Brick-and-mortar stores were dead. Or so we thought.
There was no doubt about their demise and the decline of customers going out and queuing up to buy their goods. The register of brick-and-mortar’s burial was signed by the retail owners, the advance of technology, and the customers.
Scrooge and physical buying were once partners, so on the dreadful day of the downfall of brick-and-mortar stores, it came as a surprise that Scrooge was not at all cut up by the sad news. Instead, on the very day of the funeral, Scrooge solemnised the occasion with an undoubted bargain. That bargain being ecommerce.
As Scrooge reviewed the last of the day’s online orders by the glowing fire, a ghostly ring of store-front bells chimed so loudly that it shook Scrooge to sink back into his armchair.
Scrooge remembered that haunted houses were supposed to echo noises of dragging chains. He couldn’t put his finger on it (maybe because he was too busy scrolling along his screen of order lists), but the noises reminded him of the dragging of delivery trolleys. It shot him back to the memory of deliveries picking, packing and dispatching.
What came crashing through the door – like the crash of the doors closing from the delivery van on a Monday-morning delivery rush – caused the glow from Scrooge’s iPad screen to fade. A spectre flew into the room: Brick-and-Mortar’s Ghost.
It was just as Scrooge remembered: the usual “Open” sign, floor-to-ceiling windows, and brightly lit shelves. But now the wood on the latter was chipped away, and the money till and scanner upon its counter was chipped, faded, and forgotten. The chain that had created the cluttering noise was long and made of cash-boxes, keys, and card machines.
“Hear me!” cried Brick-and-Mortar’s Ghost. “My time is nearly gone. I am here tonight to warn you that you have yet a chance of escaping my gloomy fate, and the opportunity to understand how to cope with such hoards of customers at this time of year. You will be haunted by three spirits. Learn from them. They will show you your past, your present, and the future you could have.”
With those words, the spectre left, the sound of clattering till registers following in his wake. Scrooge double-locked the window, went straight to bed, and fell into a terrified sleep.
Scrooge awoke to a strange figure standing over him – a figure with hair that was spiked with frosted tips. It wore a multicoloured jacket, and a mood ring on its left-hand middle finger. It came to Scrooge’s mind that this unearthly phantom was something from the 90s.
“I am the Ghost of eCommerce Past and I come to you from 1994. Remember, the year Amazon was founded?”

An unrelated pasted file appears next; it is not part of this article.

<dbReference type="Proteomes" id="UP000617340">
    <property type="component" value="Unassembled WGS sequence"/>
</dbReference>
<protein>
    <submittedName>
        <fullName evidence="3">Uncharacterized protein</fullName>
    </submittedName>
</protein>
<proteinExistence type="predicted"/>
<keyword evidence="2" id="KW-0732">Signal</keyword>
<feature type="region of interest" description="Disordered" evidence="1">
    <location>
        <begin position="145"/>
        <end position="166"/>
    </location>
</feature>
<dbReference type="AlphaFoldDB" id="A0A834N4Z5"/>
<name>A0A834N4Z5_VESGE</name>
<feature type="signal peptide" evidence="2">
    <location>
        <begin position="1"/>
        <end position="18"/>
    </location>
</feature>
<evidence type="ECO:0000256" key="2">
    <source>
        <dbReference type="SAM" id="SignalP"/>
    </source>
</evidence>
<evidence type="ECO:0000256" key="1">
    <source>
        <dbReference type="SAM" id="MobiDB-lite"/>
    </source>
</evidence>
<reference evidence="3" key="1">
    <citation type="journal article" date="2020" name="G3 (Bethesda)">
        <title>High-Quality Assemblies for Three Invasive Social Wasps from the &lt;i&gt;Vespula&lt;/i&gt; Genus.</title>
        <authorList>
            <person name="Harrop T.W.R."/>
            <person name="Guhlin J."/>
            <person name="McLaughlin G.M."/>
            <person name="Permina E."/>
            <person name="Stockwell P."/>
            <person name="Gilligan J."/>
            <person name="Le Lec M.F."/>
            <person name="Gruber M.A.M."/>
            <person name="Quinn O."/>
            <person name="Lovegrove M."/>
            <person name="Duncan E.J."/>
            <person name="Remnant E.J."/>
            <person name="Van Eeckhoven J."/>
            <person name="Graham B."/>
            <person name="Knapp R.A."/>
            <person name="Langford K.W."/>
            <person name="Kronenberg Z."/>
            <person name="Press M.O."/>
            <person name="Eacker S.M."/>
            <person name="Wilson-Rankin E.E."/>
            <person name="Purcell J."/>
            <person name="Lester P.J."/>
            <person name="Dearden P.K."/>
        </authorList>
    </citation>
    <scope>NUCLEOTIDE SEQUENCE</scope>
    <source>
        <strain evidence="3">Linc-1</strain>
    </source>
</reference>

“The things that you will see with me are shadows of how ecommerce used to be. Rise and shop with me!”
Dressed in his slippers and dressing-gown, Scrooge rose, and was suddenly transported to the busy thoroughfares of a city. The Ghost stopped outside two neighbouring stores, waiting for Scrooge to recognise them.
“I know these!” exclaimed Scrooge. “This is where the first secure online purchases were made.”
The Ghost of eCommerce Past nodded. The first store was the dough-making shopfront of Pizza Hut. Scrooge waited to witness the making of a large pizza that was ordered from Pizza Hut’s first online system. Through the next window – that of the US retailer NetMarket – Scrooge watched as a Sting CD was pulled from the shelf and began its journey to an early online shopper.
Before Scrooge could cry Bah! Humbug at the old workings of online retail, the Ghost transformed. Before Scrooge’s awestruck eyes, frosted tips in the Ghost’s hair became striped highlights, and cargo trousers appeared on his legs.
“Looks like we’ve swapped the 90s for the 00s now,” muttered Scrooge. The ghost nodded.
It wasn’t just the styles that changed quickly: people on computers and reaching for bank cards emerged before Scrooge’s eyes.
“You see, Scrooge, in a short time, things change quickly. Thanks to the introduction of broadband in 2000, the ecommerce industry was prompted to change into something faster, more organised, and designed around customers. Those who didn’t...”
Scrooge looked hesitantly at the spirit and protested, “I did change. Eventually, I did!”
Before Scrooge could carry on to defend his retail journey, the spirit hastily brought his explanation to a halt. Gazing into his mood-ring, he said, “eCommerce sales rose by 26% thanks to the introduction of broadband. But, Mr Scrooge, were you quick enough to be a part of those rising sales?”
Scrooge’s eyes dropped to his night slippers. Deep down, he knew he had waited too long to update and take advantage of new opportunities.
“I told you these were shadows of the things that have been. That they are what they are, do not blame me!” said the Ghost.
“I cannot bear it!” exclaimed Scrooge. “Take me back. Haunt me no longer with my ecommerce wrongdoings!”
The following night, a powerful beam of light streamed into Scrooge’s room from beneath his bedroom door. It was clear that this bright surprise was not an ordinary light – it was the light of the second Ghost.
Scrooge shuffled into the adjoining room, which had undergone an unbelievable transformation. The walls and ceiling were hung with living greenery, from which bright gleaming parcel tags portrayed themselves as berries. The crisp paper from receipts and invoices reflected back the light, and heaped on the floor were empty boxes forming a kind of throne.
The Ghost of eCommerce Present sat using his mobile device, which bore a glowing torch. He held it up to shed a light on Scrooge.
“Spirit,” said Scrooge submissively, “conduct me where you will. I went forth last night and I learned a lesson. Tonight, if you have aught to teach me, let me profit by it.”
Faster than an Amazon Prime delivery, the loose invoices and receipts vanished. Scrooge and the Ghost were transported to the city streets on Christmas morning.